European beavers – Castor fiber – El castor europeo, have a fascinating history in the Iberian Peninsula, where the species was documented until the late 16th century before becoming extinct due to over hunting and persecution for its meat and fur.
In 2003, unauthorized beaver reintroductions occurred in the Ebro river basin in Spain. These beavers, protected since 2011, have since expanded into new areas, including the Douro and Tagus basins. Recently, there have been sightings of beavers in the Tormes river, near the Portuguese border, suggesting a potential return to Portugal after extinction in the Middle Ages.
Illegal re introductions in Spain of European beaver
In 2004, 18 European beavers from Bavarian farms were discovered near the Navarre-La Rioja border after they had been illegally released in March 2003.
in 2004 a biologist working on the banks of the river Aragón noticed tree trunks with teeth marks. It later transpired that the beavers had been smuggled in from central Europe in March 2003 and secretly released. The details are vague but the authorities suspected the activist Olivier Rubbers, who later admitted his involvement. (See further reading below)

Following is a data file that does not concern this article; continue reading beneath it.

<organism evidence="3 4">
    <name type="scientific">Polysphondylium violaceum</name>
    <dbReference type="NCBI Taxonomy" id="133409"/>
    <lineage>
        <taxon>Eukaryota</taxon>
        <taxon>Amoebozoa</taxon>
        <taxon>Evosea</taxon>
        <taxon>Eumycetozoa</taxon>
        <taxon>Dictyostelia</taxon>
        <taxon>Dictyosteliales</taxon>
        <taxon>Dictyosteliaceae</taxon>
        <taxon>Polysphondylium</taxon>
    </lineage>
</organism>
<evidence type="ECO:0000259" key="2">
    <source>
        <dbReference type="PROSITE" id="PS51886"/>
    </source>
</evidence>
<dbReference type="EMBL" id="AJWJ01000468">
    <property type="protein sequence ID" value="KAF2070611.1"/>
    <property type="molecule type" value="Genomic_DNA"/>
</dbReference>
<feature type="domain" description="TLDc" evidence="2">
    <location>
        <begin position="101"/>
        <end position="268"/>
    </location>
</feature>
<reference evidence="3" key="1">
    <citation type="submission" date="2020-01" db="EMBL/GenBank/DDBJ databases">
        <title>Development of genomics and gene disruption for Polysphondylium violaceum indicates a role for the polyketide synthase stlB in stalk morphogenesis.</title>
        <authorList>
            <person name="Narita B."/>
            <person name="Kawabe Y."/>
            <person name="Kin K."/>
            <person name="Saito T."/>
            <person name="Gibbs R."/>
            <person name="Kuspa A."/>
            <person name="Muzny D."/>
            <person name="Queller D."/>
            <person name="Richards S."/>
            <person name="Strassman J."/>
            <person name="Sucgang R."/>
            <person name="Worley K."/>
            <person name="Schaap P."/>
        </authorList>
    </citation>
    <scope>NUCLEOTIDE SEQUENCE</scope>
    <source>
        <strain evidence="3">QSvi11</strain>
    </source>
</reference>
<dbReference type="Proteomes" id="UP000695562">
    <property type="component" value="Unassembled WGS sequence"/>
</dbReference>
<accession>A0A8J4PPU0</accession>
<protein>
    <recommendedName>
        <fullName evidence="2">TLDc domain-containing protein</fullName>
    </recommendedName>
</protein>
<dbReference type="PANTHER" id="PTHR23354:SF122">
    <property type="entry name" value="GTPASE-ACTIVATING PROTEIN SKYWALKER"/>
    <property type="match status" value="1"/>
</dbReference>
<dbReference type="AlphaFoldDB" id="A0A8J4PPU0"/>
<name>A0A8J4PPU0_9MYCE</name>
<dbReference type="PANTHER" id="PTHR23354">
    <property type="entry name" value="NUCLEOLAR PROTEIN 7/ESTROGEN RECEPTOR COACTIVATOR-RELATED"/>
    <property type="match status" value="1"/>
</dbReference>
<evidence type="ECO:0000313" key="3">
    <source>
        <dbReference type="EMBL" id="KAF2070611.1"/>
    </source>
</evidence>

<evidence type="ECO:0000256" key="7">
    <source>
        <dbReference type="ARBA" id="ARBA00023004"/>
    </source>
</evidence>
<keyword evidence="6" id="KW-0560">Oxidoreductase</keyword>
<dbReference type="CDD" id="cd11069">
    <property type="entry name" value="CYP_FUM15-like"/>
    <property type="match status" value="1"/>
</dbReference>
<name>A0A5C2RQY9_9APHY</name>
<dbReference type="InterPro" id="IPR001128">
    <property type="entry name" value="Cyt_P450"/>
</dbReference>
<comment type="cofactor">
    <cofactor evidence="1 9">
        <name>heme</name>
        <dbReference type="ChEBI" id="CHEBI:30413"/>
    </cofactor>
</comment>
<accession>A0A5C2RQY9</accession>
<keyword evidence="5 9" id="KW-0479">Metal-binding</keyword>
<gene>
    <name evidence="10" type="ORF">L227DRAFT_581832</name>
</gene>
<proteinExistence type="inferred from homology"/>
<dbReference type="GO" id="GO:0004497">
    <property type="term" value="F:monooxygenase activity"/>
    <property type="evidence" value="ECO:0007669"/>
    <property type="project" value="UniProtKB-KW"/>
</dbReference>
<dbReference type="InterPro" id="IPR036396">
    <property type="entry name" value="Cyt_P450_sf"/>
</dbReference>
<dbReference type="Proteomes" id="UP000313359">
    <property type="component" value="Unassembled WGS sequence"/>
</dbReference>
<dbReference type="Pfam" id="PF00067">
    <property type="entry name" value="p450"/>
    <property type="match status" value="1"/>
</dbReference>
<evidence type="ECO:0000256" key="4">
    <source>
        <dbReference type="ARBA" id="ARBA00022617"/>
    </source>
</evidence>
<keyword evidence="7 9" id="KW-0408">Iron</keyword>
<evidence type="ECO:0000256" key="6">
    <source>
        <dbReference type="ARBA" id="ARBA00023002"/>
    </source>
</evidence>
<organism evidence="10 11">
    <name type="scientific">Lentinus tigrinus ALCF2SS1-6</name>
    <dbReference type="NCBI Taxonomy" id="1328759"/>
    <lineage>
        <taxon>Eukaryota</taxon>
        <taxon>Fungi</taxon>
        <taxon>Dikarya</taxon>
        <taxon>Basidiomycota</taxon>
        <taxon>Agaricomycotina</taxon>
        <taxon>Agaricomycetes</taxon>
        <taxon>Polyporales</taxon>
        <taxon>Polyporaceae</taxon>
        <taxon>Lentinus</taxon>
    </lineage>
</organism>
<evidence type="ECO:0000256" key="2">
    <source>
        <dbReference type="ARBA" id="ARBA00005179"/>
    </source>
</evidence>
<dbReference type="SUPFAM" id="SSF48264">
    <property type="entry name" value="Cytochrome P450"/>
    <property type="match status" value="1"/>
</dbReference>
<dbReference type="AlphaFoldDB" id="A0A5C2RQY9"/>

Despite initial plans to remove them, the European Union recognized beavers as native to Spain. By 2020, beavers had successfully established themselves in regions such as La Rioja, Navarre, Zaragoza, Vitoria-Gasteiz, Pamplona, Mezalocha, and the province of Soria. In November 2021, a young beaver was even spotted outside the Ebro basin, in the upper Duero in Soria.
Beavers in Andalucia
Recent reports (spring and summer 2023) announced the presence of beavers in the Guadalquivir River basin close to the towns of Villatorres and Torreblascopedro in the province of Jaen.
Tracks and tree gnawing were discovered on the riverbank. Some of these, due to their weathered appearance, suggest that the species has been present in the area for several months.